The years of Vanche’s travel to Europe and the subsequent exhibitions in Bostad, Sweden (1986), Paris, France (1987), and Rome, Italy (1994), were crucial for the revival of his artistic spirit. In 1983, he spent a year in Paris, the memories of which he would forever treasure. The accidental meeting with a French artist who was drawing portraits in the heart of Paris, on the hills of Montmartre, and who became his employer and friend, helped Vanche to earn an independent living by doing what he truly loved, and meanwhile, to enjoy the bohemian, yet simple life of an artist in Paris – a fate many aspiring artists could only dream about. That unforgettable year of living art and breathing poetry in the city which the French poet Jacques Prevert has immortalized in his famous poem “The Garden” (“A Paris / Sur la terre / La terre qui est un aster”), gave Vanche’s portrait and landscape art the romantic aura of spontaneity and added vibrant color and light to his paintings in general. The portraits in oil of Harry Rosen (the founder of Harry Rosen Menswear, Canada) and Jim Gaston (the President of Pricewater House Coopers), as well as the mural paintings he did for Loblaws and Fortinos Food Stores in Canada, brought Vanche the success he truly deserved.
Recent, and definitely not finalized, is Vanche’s Breakthrough Period. It started at the beginning of the New Millennium with a series of exhibitions in the art galleries of major Canadian cities and continues to surprise the artistic community with Vanche’s ‘autumnal’ virtuosity. Like Picasso, who perfected and exhausted his academic training to the extent of trying to clean the line to its utmost purity and returning to the innocent perception of a child, Vanche makes a breakthrough exit from the romantic world of his previous works. Enriched with the experience of experimenting with mixed media, he builds the sand-castle structure of a style that is both pervasive in its manifested presence and simultaneously transient and unstable:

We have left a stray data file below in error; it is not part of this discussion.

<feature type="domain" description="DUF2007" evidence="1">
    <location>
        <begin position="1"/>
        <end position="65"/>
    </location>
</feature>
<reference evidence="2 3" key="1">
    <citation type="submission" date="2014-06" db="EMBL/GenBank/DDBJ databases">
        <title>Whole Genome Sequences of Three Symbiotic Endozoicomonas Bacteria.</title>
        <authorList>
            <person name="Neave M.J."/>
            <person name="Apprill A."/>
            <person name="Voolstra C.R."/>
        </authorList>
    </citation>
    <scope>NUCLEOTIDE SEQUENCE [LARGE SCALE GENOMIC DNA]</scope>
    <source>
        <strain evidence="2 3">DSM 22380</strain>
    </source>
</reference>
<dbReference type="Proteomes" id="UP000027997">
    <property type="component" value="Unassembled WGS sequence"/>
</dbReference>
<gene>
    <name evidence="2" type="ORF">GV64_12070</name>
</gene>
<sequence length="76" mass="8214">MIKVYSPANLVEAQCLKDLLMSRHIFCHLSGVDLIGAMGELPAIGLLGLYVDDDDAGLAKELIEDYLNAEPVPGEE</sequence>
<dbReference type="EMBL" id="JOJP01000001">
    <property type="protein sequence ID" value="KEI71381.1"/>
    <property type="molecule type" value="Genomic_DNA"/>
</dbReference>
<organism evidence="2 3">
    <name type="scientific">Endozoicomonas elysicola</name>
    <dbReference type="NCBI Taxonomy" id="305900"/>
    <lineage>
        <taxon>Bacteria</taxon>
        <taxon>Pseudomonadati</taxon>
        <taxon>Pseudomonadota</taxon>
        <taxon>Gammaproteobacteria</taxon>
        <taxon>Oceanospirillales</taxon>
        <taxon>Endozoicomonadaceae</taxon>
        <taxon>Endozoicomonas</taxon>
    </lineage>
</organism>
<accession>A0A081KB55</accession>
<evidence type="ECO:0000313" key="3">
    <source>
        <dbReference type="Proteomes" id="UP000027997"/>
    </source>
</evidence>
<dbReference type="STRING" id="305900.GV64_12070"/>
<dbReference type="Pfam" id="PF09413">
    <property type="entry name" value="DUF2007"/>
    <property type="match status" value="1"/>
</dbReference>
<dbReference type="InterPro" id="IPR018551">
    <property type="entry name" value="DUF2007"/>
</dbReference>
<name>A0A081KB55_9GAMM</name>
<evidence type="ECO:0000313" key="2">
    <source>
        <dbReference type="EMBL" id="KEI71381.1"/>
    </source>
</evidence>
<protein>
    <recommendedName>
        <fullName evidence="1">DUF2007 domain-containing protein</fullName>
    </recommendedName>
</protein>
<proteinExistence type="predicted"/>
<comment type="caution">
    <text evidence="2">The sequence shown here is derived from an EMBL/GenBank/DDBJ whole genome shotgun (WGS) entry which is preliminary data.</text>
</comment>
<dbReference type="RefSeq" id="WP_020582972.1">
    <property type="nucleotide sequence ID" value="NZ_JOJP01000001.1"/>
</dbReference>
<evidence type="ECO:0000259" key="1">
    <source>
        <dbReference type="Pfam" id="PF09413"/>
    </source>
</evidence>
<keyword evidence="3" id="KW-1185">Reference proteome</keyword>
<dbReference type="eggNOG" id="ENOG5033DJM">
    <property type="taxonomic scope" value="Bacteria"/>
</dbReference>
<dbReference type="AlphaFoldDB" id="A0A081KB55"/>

- Vanche boldly transfers the graphic onto the big canvas, struggling with the difficulty to create brevity and spontaneity while working with oil on a rough surface – a difficulty that further intensifies the depiction of his artistic vision.
- Using sweeping strokes, and a technique, which his fans and disciples call the anti-pasto and the flowing rush-brush, he succeeds in evoking the 1 ½ minute figure pursuing his original vision with spontaneity and speed.
- Vanche softens the graphic’s white-and-black dichotomy with warm, pastel, mysterious colors that create internal glow and aid the overall mood of his works. After he has brought color to its most expressive peaks in his earlier works, the artist turns his glance towards the ‘internal light’ in objects and beings – their essential color; we may also call it the color of the soul, the color of one’s internal wealth, the color of inner peace and conflicts. This hidden sub-color that Vanche perceives often becomes the primary impulse and inspiration under whose imaginative invasion the figure take its shape as if by itself. His black-and-white figures of women reach that point where the delineations of the female body and the internal glow unify to call for a new “gaze” at the human body and women in general.
- Choosing unusual visual angles and emphasizing distortion, Vanche portrays the frailty and complexity of human emotion. Every deformation in his figures hints at hidden beauty. Hardly is any ugly or distorted image in his works left without the artist’s generous embrace and unfeigned consolation.
- In his recent experimentation with subject matter, Vanche digs deeper to reveal the stories of human bodies and still-life objects in their non-verbal expressiveness.
By introducing their darker dramatic encounter with today’s alienated and distorted world in series of still-life and figurative paintings, Vanche’s graceful brush wipes the tears away and consoles the unacceptable. This new humanizing touch in his portrayal of women and flowers reaches new depths that is still romantic, and yet, up-to-date grotesque and powerful.
Vanche’s intensely productive and experimental Breakthrough Period makes one wonder what new elements his innovative spirit may deliver and how that may affect areas of his art where it seems he has nothing more to offer. What else could the gushing fountain of this forceful creative period bring to light? Once we have viewed Vanche’s mastery in portraiture and figurative painting (which has reached the brilliance of his classical models of inspiration), as well as in the rest of his artworks, it will be a deception to think that he will remain satisfied with their perfect execution, now when more than ever he seems to be preoccupied with shattering familiar structures of anything he has perfected.